Tim Lehnen: Yeah, for a bit, for some of [00:34:00] these big modules Views especially is the perfect example, right? The idea that any single person could come in and take over as the sole new maintainer of something like that is pretty unlikely and that's that, but that's another reason the flip side of that is part of the reason those are so big and complex is because they're so important.

And so well used. And there's already quite a lot of people who are if not in the maintainers list right now, there's quite a lot of people who contribute. So that's another place where again, co maintainer ship, you're not having to feel like you're the sole maintainer is, is a good place to be. Um, it's also a place where we might need to consider rallying some effort in some specific ways, if something came up that really needed if there was some issue with, with Drupal 7, either, excuse me, with Views in Drupal 7, like some problem with compatibility that wasn't going to be fixed on a community level or security issue that wasn't going to be fixed on the community level.

[00:35:00] Um, we, as in the Drupal Association together with security team and other folks, maybe we would try sort of a crowdfunding campaign or something like that to sort of rally folks around, Hey, this is, this is really important. It's a top five module for this ecosystem and we're going to take some extra attention to see if we can rally some support around that.

And we'll have to take that case by case by case as we see things.

Michael Meyers: Awesome. Yeah. I think there's some really interesting things that can be done there. Again, hopefully the community is going to step up and we don't need to get into that realm in territory. Um, but there's definitely some edge cases there that are going to require a community lift.

Tim Lehnen: Yeah. And, and that's the thing we, we, we got to have faith in, in open source and the whole principle of what we do when, when there is more than what a single person can do, that's when open source does its best. So,

Michael Meyers: yep. And I love this has become like I need forcing functions in my life to get things done. I'll, I'll admit it like it's simple, [00:36:00] whether it's a deadline or, or whatever. Yeah. I what I'm really excited about this is this seems to be a forcing function to getting organizations that historically weren't as engaged in Drupal, more engaged. You know, you mentioned earlier that a lot of modules were marked unsupported a dozen or whatever.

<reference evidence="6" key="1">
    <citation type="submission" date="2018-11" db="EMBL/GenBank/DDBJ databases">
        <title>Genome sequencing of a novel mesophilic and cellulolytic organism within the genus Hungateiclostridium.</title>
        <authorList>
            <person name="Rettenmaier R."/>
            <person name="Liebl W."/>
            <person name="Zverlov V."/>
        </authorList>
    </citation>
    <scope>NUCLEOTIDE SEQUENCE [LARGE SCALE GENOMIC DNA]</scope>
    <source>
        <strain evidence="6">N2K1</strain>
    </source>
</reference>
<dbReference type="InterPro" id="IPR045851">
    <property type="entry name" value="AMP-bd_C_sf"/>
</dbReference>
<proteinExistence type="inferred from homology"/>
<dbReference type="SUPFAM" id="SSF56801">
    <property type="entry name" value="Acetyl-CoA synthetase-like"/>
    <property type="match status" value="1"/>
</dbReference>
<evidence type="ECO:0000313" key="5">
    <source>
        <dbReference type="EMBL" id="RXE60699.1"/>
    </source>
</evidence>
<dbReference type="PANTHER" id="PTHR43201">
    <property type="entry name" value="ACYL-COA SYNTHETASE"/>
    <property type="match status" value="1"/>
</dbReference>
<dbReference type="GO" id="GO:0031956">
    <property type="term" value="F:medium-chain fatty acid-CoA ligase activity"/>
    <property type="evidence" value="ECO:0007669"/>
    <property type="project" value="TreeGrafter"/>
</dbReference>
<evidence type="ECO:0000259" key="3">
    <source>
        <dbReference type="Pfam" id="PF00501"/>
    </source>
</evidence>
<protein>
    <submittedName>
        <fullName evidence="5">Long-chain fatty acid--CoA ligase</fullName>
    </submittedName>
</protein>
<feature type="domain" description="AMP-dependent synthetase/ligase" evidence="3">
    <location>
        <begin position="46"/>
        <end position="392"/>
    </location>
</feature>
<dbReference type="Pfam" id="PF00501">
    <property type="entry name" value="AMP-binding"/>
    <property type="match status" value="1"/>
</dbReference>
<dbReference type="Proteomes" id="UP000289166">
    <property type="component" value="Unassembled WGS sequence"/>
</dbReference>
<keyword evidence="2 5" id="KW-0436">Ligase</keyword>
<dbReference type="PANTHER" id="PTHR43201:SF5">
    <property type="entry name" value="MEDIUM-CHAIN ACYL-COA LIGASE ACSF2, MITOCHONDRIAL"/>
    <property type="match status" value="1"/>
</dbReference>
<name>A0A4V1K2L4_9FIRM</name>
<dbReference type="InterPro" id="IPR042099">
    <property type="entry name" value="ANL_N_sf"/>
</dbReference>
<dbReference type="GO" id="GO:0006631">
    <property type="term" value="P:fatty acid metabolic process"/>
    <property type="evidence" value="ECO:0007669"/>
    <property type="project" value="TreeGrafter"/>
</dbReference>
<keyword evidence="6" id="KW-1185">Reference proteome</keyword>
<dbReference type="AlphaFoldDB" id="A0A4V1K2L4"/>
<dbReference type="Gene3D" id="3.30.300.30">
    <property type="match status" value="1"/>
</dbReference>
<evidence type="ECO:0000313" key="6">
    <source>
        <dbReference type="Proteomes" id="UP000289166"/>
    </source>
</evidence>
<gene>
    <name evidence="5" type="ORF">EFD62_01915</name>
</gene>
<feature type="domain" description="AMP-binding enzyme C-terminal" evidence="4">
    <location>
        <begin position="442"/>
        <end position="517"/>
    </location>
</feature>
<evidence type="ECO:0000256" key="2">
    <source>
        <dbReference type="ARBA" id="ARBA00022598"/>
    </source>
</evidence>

It was maybe not a lot, but and, and, and there was a clamoring a stampede of organizations that came in and said, whoa, I need this. Let me how can we help support it? And so I'm actually really excited and, and hope that we're going to continue to see that happen. Um, and if that's the case when we look at the factors for whether or not we're gonna extend the life of Drupal 7 in the future the, the contributions being done by the community are an important factor in that.

Tim Lehnen: Yeah, absolutely. You know it's not just the end user side of the equation. If the contributor ecosystem is strong and really showing that they want to keep stepping up and want to keep [00:37:00] supporting, that's going to encourage us to say yes, we can commit to yet another year of support or another in or another as it goes. Yeah.

Michael Meyers: Yeah, that was a big reason for needing extended support, I think is because, um because of its maturity and where it is in the life cycle, fewer people were contributing and the security team wanting to move on and, or needing to move on. So there are many reasons that extended support could benefit.

Tim Lehnen: And it still may be part of the solution. It's just, we, we came to the, after, after much soul searching, as you know, we came to the decision that right now wasn't the time to kick it off. Yep.

Michael Meyers: Totally. Um, and, and, and we'll see what the future brings. I I'm, I'm hopeful that the community, I really want to see the community step up.